A female jogger sustained at least eight deep puncture wounds after being attacked by a bull terrier which clamped onto her knee.
The dog had bitten another victim previously and had been made the subject of a strict muzzling order five years before.
Owner Debbie Bennett had taken the Staffordshire bull terrier out for a walk without its muzzle on the morning of the savage attack.
She was ordered to pay £600 compensation to the injured runner after she was hospitalised with her injuries and given a tetanus booster.
Bennett was also placed under social work supervision for 18 months, but was praised by a sheriff for having the dog put down in the aftermath of the incident.
The 34-year-old admitted failing to comply with a dog control notice imposed on September 4 2014, which banned her from having a dog without a muzzle, on February 23.
She also admitted that in Pitlochry that day, she had a dog which was dangerously out of control and bit a female.
Depute fiscal Mairi Graham told Perth Sheriff Court: “At 7.30am (the victim) went out for a run and was heading to Pitlochry Dam. The dog suddenly jumped on her, biting her knee and locking on.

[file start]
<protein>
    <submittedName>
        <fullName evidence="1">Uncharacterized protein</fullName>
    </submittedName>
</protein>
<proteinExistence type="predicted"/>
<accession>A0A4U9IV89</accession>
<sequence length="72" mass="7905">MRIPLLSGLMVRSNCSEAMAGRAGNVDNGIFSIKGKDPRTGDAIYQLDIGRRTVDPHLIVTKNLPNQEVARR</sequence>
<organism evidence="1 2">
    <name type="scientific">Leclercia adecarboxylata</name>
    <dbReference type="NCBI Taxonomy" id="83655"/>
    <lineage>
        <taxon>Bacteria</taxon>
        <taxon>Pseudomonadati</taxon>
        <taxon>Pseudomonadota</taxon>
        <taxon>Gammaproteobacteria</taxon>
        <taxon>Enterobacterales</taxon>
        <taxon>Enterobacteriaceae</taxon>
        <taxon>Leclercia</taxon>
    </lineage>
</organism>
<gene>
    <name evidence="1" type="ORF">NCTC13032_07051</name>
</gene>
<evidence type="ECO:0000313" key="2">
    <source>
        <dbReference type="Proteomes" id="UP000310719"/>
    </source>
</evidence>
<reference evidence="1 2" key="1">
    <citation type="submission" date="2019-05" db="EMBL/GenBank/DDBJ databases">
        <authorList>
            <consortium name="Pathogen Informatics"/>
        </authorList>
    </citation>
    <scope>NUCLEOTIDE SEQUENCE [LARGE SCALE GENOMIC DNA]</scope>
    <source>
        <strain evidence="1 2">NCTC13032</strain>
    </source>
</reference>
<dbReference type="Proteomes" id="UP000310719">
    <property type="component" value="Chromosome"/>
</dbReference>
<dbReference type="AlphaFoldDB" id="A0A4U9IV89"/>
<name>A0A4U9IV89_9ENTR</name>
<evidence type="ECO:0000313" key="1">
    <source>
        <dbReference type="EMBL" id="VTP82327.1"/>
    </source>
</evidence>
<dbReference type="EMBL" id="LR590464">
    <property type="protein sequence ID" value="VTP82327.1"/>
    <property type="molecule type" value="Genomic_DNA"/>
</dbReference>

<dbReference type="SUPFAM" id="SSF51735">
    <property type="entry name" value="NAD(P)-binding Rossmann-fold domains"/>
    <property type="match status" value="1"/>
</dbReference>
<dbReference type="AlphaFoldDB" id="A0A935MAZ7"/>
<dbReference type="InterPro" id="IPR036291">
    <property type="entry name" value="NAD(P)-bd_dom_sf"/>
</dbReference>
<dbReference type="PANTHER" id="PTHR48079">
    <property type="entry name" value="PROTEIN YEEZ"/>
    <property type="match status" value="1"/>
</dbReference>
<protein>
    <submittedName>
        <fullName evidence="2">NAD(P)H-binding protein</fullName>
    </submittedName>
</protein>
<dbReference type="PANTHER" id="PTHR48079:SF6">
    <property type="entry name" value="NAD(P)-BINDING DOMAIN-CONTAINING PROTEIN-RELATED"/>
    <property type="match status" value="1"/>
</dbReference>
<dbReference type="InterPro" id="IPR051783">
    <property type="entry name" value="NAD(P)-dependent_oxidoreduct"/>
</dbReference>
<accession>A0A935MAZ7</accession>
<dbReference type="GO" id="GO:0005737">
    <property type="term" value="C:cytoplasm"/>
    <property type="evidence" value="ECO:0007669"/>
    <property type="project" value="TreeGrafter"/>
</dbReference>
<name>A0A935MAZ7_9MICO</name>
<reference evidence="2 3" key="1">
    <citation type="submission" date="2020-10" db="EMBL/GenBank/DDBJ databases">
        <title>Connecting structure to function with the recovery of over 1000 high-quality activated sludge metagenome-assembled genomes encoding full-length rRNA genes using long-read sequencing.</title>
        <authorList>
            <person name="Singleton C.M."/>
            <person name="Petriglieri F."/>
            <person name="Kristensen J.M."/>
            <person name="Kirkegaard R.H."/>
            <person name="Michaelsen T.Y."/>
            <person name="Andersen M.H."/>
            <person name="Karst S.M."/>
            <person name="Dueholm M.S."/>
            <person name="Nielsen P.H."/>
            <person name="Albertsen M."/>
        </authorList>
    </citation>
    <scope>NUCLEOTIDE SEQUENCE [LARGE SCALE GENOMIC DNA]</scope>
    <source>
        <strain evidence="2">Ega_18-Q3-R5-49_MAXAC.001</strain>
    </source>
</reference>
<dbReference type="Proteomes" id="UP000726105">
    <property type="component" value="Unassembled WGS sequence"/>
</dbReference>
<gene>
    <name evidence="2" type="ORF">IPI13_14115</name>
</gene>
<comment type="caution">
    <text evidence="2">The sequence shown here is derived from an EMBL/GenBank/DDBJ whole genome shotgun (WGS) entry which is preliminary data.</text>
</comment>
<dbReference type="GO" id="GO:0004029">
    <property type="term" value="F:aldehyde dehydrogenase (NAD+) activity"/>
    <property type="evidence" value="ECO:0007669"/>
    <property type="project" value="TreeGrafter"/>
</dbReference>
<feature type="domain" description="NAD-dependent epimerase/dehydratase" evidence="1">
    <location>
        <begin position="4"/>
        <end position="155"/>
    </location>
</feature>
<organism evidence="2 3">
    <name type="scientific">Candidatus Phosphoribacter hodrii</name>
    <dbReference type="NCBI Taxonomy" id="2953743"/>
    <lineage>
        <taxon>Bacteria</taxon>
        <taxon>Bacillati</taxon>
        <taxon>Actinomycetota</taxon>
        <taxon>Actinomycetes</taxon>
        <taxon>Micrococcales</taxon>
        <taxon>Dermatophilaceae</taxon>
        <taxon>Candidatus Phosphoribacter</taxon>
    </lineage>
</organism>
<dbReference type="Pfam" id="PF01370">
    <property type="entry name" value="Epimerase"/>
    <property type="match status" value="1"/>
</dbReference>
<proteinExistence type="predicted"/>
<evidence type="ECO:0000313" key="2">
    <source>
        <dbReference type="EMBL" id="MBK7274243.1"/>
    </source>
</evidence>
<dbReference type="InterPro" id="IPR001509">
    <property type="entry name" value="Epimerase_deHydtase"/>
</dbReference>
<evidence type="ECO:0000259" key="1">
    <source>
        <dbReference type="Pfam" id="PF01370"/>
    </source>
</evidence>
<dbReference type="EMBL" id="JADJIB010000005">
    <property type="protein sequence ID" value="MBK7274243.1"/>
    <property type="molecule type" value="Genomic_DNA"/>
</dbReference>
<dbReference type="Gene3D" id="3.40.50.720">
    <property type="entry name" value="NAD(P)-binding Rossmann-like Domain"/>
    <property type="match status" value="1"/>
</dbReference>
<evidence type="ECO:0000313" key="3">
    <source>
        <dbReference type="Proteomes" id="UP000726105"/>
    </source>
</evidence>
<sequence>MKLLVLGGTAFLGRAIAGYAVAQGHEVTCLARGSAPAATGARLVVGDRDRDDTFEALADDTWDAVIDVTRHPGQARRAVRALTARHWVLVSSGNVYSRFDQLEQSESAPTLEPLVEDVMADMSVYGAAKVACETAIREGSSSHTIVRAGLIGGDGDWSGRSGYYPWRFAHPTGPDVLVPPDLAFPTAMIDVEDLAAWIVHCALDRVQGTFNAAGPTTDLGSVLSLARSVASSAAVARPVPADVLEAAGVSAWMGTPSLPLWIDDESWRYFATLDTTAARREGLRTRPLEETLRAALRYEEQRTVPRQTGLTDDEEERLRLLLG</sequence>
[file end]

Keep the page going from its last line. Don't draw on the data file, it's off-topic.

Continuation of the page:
“The accused shouted at it to let go and took it by the collar. After several seconds the dog eventually let go of the leg.
“The accused admitted the dog was to have been kept on a muzzle.”
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The court heard Bennett pleaded with the victim not to report the attack, but walked off without muzzling the animal.
Ms Graham added: “She had at least eight deep puncture wounds around the knee. The dog had broken the skin and drawn blood.”
Bennett contacted the police, told them about the incident and asked what would happen as a result. She immediately took the dog to the vet to be euthanised.
She said the muzzle had broken the previous evening and she had taken a chance to walk the dog without it as she thought no-one would be around.
Solicitor Pauline Cullerton, defending, said: “This was the second such incident. The first was before she took control of the dog. She took it as a rescue dog.
“She realises it could have been avoided – it should have been muzzled – and she is keen to make compensation towards the victim.”
Sheriff Gillian Wade said: “Had you not had the dog destroyed I would have had no hesitation in making that order myself. I give you credit.”